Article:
Microsoft bullying users into paying for patent licensing?

Story: A dystopian future - looking beyond Windows VistaTotal Replies: 3
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Feb 11, 2007
7:36 PM EDT
Quoting:Don Marti over at LinuxWorld mag interviewed Jeremy Allison last week. One of the most interesting points is the idea that Microsoft is strong-arming customers into paying for patent licenses without disclosing exactly what patents they own.

LinuxWorld: One of the persistent rumors that's going around is that certain large IT customers have already been paying Microsoft for patent licensing to cover their use of Linux, Samba and other free software projects. And the Novell deal -- isn't it just taking that and doing the same kind of thing wholesale?

Allison: Yes, that's true, actually. I mean I have had people come up to me and essentially off the record admit that they had been threatened by Microsoft and had got patent cross license and had essentially taken out a license for Microsoft patents on the free software that they were using, which they then cannot redistribute. I think that would be the restriction. I would have to look quite carefully. So, essentially that's not allowed. But they're not telling anyone about it. They're completely doing it off the record.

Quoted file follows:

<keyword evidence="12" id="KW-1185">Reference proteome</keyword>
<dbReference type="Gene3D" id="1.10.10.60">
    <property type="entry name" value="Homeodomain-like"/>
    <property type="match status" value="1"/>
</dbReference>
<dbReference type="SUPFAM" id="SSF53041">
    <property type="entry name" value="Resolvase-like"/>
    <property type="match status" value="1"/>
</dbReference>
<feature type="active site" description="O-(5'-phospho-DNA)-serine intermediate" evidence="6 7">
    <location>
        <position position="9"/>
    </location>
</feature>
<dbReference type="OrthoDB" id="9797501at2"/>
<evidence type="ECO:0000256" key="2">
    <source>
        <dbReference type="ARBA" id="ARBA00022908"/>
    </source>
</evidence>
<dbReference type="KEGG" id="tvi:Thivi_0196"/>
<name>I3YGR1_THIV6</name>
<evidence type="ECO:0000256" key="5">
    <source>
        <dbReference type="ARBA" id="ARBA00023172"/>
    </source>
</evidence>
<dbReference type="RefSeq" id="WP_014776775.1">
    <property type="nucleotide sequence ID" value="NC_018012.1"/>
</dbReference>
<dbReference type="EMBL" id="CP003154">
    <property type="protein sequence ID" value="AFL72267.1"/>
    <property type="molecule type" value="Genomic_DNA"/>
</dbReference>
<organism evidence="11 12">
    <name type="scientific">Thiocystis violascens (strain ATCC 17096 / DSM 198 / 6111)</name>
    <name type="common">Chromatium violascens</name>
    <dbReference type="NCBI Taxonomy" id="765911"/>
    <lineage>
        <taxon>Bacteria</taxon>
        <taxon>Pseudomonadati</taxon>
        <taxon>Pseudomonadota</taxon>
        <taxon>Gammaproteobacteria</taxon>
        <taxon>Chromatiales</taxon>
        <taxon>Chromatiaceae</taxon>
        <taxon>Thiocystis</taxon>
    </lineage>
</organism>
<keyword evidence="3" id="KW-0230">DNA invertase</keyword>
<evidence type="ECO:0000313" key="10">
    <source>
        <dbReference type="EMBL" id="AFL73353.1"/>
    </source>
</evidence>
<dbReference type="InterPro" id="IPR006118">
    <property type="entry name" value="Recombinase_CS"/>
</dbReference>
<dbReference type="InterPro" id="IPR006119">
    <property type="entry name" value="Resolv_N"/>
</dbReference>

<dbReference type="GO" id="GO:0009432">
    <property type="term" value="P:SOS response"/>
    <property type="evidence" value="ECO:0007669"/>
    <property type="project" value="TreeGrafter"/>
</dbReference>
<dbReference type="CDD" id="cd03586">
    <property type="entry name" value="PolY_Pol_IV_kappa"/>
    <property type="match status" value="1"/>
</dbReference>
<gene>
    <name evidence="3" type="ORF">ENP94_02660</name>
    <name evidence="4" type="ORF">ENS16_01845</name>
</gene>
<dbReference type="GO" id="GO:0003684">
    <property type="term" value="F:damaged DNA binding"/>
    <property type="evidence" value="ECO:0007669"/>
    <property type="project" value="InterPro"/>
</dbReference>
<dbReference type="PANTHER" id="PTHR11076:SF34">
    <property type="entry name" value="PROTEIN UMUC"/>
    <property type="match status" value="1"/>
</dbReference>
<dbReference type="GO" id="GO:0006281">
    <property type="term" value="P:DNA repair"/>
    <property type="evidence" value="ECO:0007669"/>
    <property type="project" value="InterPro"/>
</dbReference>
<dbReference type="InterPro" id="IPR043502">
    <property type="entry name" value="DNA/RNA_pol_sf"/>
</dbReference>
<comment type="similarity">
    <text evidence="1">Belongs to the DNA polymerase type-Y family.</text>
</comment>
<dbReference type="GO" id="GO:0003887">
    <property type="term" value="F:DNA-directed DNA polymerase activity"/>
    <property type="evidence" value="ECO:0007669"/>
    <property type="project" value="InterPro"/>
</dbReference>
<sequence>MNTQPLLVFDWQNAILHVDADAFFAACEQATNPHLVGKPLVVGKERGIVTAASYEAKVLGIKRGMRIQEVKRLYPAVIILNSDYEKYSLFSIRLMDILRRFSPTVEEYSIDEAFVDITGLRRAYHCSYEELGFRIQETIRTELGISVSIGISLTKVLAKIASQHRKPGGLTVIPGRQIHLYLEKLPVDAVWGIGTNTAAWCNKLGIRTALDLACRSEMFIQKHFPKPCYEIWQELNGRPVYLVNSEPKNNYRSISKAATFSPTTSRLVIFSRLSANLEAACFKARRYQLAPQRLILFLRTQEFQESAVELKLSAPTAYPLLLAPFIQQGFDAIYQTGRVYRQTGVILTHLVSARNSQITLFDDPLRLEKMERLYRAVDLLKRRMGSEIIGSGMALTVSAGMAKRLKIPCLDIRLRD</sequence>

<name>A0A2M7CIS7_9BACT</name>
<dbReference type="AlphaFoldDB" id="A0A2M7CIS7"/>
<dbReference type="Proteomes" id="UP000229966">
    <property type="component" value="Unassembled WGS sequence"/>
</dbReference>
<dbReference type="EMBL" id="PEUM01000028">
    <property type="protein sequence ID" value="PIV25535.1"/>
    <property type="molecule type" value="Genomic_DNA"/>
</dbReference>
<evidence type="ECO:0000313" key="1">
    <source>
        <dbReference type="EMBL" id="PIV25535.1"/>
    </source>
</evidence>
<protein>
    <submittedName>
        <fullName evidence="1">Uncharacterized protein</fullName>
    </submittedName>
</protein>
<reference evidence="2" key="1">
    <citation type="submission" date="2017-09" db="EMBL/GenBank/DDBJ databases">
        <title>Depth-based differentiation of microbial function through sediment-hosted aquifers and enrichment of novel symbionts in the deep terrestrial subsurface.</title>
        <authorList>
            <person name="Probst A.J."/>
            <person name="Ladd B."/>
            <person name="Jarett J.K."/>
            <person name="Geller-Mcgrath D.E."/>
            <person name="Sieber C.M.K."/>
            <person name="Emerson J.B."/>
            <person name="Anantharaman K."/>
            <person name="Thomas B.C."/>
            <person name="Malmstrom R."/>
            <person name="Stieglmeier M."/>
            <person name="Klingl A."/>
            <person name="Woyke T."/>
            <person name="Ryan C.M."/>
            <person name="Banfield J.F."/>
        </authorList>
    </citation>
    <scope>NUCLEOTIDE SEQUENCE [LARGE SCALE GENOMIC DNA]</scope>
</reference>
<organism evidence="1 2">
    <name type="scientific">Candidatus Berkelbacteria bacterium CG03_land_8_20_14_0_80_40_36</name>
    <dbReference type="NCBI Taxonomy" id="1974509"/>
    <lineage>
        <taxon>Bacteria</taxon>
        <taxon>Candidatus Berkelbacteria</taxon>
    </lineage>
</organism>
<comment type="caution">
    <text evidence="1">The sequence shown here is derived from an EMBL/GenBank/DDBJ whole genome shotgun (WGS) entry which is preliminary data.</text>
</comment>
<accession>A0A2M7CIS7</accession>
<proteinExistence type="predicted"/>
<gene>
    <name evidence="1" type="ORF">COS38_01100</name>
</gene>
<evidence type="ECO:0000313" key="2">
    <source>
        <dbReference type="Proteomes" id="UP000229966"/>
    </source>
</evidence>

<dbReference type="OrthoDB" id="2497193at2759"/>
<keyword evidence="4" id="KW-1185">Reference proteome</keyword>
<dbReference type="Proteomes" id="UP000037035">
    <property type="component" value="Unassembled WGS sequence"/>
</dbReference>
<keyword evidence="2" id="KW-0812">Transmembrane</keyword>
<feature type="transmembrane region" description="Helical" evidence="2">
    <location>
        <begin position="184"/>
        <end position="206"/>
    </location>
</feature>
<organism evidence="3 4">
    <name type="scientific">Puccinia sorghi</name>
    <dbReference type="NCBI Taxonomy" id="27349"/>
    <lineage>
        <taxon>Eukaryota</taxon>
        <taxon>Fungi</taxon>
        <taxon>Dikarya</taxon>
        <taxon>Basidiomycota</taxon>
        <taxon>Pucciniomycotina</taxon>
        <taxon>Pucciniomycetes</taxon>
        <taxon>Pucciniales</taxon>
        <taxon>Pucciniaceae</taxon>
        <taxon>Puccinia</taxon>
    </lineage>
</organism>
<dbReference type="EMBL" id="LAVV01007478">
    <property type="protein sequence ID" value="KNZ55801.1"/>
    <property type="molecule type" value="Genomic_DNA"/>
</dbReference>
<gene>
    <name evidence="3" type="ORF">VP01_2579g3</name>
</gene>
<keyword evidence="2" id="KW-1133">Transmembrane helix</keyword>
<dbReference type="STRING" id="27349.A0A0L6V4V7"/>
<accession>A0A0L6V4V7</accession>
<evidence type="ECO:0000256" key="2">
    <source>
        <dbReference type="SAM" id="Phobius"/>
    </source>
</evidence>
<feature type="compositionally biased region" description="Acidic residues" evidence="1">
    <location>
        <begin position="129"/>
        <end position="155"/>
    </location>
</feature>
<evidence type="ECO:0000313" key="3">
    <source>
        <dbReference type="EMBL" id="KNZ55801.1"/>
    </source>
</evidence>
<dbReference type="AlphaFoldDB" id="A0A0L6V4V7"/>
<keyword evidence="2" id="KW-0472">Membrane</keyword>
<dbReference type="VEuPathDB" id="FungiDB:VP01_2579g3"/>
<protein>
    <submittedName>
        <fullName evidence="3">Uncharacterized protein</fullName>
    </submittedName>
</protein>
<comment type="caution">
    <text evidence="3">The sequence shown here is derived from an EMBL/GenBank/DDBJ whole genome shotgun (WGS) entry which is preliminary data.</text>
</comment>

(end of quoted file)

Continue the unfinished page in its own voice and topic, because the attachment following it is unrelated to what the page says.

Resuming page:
Posted by Dave Rosenberg on February 11, 2007 08:11 PM

Feb 13, 2007
5:33 AM EDT
nice - someday they will really piss somebody off that will bite back.

says a lot about a company that has to make money off of other people's work and not do a pinch of work themeslves except hire lawyers.

maybe this will be microsoft's new business model - just hire lawyers - file patents - then threaten lawsuits.

Feb 13, 2007
5:53 AM EDT
I get kind of wary when I hear "won't go on record" because that translates to me as "can't or won't back up what they're saying". You can't assess the quality of such testimony. For all we know, the people saying this to Jeremy may have just been telling him what he wanted to hear as a misguided show of support.

It's like when SCOG insisted on an NDA to see what turned out to be very flimsy evidence. They knew their evidence was weak, and tried to hide it from the world but still make it seem like they had a strong case.

Feb 13, 2007
11:53 AM EDT
"Won't go on record" can mean exactly what DarrenR114 says. On the other hand, we can now see all the choicest bits of evidence in the Iowa Anti-trust trial: emails from Dell, HP, etc to MSFT, demonstrating to a casual observer that MSFT *does* strongarm even the biggest vendors. And when the vendors go public with a contrary opinion, MSFT punishes them.

So, "off the record" might just mean that these anonymous tipsters want people to know about it now, rather than at MSFT's next trial.

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